CityHanziHanyu PinyinWuRegional Population(2010)Non-agricultural Population of Urban Districts(2010)[3]GDP(2011)(billion yuan)ImageInformation
Shanghai上海ShànghǎiZaonhe23,019,14812,286,2741,919.57Pudong Skyline, Shanghai, PRC.jpgShanghai is the largest city in China in terms of population and one of the largest metropolitan areas in the world, with over 20 million people. Located on China's central eastern coast at the mouth of the Yangtze River, Shanghai is administered as a municipality of the People's Republic of China with province-level status.
Nanjing
(Jiangsu)
南京NánjīngNoecin

[note 1]

8,004,6805,105,946614.55Nanjing Skyline 2010.jpgNanjing is the capital of China's Jiangsu Province and the second largest city in the region. Nanjing is a city with a prominent place in Chinese history and culture, serving as the capital of China during several historical periods. It is also one of the fifteen sub-provincial cities in the People's Republic of China's administrative structure, enjoying jurisdictional and economic autonomy only slightly less than that of a province.
Hangzhou
(Zhejiang)
杭州HángzhōuGhaontseu8,700,4003,075,212701.18Hangzhou Wulin Square.jpgHangzhou is the capital and the largest city of Zhejiang province. Hangzhou is a sub-provincial city. It has a position on the Hangzhou Bay 180 kilometres (110 mi) southwest of Shanghai that gives it economic power. Hangzhou has been one of the most renowned and prosperous cities of China for more than 1,000 years, due in part to its beautiful natural scenery. The West Lake is the best-known attraction in Hangzhou.
Suzhou
(Jiangsu)
苏州/
蘇州
SūzhōuSoutseu10,465,9942,424,7591,071.70China Suzhou Jinjihu Lake.jpga prefecture-level city on the lower reaches of the Yangtze River and on the shores of Lake Taihu in Jiangsu province. Suzhou is renowned for its beautiful stone bridges, pagodas, and meticulously designed gardens which have contributed to its status as a great tourist attraction. It is often dubbed the "Venice of the East" or "Venice of China".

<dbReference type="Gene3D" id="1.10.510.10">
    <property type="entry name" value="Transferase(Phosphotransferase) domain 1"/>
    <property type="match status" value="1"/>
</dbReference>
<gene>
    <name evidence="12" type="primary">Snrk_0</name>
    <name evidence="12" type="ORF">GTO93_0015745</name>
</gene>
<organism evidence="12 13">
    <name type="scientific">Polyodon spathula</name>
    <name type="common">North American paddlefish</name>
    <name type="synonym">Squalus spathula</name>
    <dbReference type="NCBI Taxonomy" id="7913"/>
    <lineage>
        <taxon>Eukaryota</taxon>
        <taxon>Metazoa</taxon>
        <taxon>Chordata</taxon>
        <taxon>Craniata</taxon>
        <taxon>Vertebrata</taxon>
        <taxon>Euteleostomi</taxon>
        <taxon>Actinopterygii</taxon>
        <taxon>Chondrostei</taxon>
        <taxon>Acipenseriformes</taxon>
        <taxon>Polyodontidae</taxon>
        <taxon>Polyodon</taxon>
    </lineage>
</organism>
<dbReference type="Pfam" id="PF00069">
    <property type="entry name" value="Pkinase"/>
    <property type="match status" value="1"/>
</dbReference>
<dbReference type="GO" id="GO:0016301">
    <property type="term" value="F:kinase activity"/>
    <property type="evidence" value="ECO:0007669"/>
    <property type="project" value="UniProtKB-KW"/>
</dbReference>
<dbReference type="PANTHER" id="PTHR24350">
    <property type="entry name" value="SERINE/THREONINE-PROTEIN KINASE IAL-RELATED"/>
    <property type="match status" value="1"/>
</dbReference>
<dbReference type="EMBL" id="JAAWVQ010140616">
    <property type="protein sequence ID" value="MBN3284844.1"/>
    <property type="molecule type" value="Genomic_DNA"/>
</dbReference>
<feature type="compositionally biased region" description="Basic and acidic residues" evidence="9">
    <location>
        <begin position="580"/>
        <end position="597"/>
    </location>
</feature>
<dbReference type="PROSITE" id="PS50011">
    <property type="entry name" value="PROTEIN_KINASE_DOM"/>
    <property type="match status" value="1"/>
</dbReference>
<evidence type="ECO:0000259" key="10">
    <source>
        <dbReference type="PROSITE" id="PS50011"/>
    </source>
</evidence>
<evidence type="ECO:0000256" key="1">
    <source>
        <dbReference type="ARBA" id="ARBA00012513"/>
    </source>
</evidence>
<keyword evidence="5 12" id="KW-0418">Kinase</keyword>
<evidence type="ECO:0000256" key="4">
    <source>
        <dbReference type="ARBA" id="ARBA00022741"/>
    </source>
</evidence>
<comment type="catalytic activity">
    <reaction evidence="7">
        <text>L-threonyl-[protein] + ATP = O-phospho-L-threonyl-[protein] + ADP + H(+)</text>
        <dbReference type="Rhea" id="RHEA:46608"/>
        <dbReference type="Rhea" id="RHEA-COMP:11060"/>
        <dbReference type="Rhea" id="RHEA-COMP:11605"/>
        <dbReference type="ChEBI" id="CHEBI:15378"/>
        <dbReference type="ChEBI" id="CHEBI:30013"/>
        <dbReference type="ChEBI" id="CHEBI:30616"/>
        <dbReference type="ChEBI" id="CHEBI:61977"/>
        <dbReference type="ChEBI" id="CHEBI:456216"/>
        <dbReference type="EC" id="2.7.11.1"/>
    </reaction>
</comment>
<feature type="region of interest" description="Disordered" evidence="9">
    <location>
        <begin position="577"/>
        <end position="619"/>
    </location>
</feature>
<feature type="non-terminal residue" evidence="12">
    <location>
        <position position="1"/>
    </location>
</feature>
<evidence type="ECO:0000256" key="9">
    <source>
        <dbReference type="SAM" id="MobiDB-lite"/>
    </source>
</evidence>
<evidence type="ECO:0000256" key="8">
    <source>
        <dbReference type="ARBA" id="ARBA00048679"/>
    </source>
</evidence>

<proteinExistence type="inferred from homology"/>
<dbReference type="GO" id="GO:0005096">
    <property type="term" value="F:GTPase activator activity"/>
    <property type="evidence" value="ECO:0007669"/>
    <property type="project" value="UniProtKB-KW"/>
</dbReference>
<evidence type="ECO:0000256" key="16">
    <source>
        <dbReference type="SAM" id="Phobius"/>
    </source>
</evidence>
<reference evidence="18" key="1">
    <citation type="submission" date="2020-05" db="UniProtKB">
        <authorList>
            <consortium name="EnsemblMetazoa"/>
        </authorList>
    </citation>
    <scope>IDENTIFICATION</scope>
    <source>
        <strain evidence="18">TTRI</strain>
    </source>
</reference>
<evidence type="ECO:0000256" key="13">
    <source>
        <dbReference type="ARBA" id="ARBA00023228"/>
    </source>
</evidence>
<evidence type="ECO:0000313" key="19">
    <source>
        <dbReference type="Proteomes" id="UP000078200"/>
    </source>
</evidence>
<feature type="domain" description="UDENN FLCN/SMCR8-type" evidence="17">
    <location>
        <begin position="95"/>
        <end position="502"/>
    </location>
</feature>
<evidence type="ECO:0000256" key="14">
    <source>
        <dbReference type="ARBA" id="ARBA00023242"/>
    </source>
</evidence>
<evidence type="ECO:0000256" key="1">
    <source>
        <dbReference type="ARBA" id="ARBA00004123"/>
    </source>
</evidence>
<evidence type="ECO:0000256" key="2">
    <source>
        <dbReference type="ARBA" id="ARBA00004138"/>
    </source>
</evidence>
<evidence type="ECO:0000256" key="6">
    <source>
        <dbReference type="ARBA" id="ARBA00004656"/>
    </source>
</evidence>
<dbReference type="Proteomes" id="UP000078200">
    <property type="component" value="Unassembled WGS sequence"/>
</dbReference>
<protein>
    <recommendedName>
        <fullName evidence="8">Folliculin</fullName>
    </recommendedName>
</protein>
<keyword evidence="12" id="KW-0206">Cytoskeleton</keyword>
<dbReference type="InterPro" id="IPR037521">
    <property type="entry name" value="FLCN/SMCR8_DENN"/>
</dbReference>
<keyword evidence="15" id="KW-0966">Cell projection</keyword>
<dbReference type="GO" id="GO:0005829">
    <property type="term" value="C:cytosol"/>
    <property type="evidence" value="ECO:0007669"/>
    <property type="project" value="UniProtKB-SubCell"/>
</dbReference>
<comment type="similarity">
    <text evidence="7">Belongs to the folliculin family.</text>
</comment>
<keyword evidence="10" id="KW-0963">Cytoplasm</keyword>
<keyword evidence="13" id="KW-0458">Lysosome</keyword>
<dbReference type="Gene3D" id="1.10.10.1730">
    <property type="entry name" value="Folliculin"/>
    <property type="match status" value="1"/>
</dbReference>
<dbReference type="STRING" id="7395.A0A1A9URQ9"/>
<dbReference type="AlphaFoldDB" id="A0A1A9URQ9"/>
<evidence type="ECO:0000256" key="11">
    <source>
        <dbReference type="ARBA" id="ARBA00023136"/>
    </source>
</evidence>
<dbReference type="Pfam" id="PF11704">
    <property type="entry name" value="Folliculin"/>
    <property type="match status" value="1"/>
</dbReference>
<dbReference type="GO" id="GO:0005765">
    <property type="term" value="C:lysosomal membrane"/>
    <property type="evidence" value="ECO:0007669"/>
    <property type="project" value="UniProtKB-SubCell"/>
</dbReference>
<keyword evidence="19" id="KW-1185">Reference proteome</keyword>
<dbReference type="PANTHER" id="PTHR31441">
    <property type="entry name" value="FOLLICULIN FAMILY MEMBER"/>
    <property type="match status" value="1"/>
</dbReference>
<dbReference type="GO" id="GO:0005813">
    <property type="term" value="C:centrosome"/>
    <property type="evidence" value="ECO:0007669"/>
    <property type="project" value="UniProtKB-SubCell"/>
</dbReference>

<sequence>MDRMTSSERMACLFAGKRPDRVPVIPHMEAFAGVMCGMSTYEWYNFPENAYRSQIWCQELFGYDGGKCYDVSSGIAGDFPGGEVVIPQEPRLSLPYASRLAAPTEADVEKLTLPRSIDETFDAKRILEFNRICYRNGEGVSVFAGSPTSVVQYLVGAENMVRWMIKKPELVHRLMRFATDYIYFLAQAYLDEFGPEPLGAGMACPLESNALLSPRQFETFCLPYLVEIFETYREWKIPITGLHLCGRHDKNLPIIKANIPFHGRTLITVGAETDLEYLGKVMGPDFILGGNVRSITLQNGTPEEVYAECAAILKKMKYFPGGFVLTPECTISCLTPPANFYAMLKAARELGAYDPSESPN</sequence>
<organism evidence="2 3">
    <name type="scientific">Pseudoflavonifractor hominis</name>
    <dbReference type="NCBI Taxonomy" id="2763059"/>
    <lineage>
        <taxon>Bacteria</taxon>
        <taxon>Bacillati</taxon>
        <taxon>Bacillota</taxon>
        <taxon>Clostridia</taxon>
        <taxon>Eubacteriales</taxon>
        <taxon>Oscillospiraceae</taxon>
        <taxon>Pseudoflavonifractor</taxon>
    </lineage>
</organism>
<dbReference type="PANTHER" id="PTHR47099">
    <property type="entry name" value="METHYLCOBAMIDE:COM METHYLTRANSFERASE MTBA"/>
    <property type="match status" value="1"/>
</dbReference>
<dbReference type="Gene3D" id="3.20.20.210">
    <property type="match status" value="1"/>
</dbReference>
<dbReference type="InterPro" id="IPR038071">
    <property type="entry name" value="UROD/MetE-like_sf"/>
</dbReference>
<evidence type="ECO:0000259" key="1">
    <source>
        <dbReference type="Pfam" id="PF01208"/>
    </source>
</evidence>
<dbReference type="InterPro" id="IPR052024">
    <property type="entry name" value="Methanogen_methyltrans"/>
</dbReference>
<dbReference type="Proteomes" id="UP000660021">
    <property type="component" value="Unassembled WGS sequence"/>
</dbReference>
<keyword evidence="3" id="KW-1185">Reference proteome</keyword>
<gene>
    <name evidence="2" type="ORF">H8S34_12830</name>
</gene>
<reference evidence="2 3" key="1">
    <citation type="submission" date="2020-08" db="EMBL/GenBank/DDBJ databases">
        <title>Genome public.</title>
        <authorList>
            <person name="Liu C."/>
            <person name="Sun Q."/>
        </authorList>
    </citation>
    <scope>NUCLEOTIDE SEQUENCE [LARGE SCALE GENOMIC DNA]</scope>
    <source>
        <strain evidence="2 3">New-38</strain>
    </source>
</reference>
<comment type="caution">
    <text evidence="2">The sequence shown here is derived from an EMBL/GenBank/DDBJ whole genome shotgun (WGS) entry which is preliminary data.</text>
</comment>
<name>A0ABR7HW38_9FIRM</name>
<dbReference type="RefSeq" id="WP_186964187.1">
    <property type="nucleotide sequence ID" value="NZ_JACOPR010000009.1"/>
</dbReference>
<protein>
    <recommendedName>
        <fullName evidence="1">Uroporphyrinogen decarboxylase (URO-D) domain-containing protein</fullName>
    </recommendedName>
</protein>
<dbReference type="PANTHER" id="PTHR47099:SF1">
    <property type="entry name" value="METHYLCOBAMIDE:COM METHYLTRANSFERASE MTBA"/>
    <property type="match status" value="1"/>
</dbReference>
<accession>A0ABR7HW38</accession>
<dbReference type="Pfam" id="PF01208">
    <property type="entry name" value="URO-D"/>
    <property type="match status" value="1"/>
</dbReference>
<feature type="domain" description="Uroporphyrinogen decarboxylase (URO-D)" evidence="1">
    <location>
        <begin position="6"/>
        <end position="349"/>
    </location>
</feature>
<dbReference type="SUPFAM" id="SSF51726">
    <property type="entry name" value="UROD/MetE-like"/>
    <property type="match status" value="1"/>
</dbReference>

Ningbo
(Zhejiang)
宁波/
寧波
NíngbōNyinpou7,605,6891,364,963601.05Juncture of three main rivers in Ningbo China.jpga sub-provincial city with separate state-planning status. Ningbo has a population of 2,182,000 and is situated in northeastern Zhejiang province. Lying south of the Hangzhou Bay, and facing the East China Sea to the east, it borders Shaoxing to the west and Taizhou to the south, and is separated from Zhoushan by a narrow body of water. The joint seaport with Zhoushan is one of the largest cargo ports in the world.[4]
Wuxi
(Jiangsu)
无锡/
無錫
WúxīVusih6,372,6242,252,571688.02Wuxi-bird-view.PNGan old city in Jiangsu province. Split into halves by Lake Taihu, Wuxi borders Changzhou to the west and Suzhou to the east. The northern half looks across to Taizhou to the north over the Yangtze River, while the southern half also borders the province of Zhejiang to the south. Wuxi is a prefecture-level city. Because of its recent rapid development, it has been dubbed the "little Shanghai".
Nantong
(Jiangsu)
南通NántōngNoethon7,282,8351,361,003408.02南通.jpga prefecture-level city in Jiangsu province. Located on the northern bank of the Yangtze River near the river mouth, Nantong is a vital river port bordering Yancheng to the north, Taizhou to the west, Suzhou to the south across the river, and the East China Sea to the east.
Shaoxing
(Zhejiang)
绍兴/
紹興
ShàoxīngZaushin4,912,200481,720329.12Shaoxing.gifa prefecture-level city in northeastern Zhejiang province. Lying on the south bank of the Qiantang River mouth, Shaoxing borders Ningbo to the east, Taizhou to the southeast, Jinhua to the southwest, and Hangzhou to the west. Shaoxing has a very long history, over thousands of years, and has accumulated and handed down a characteristic culture known as "Yue Culture".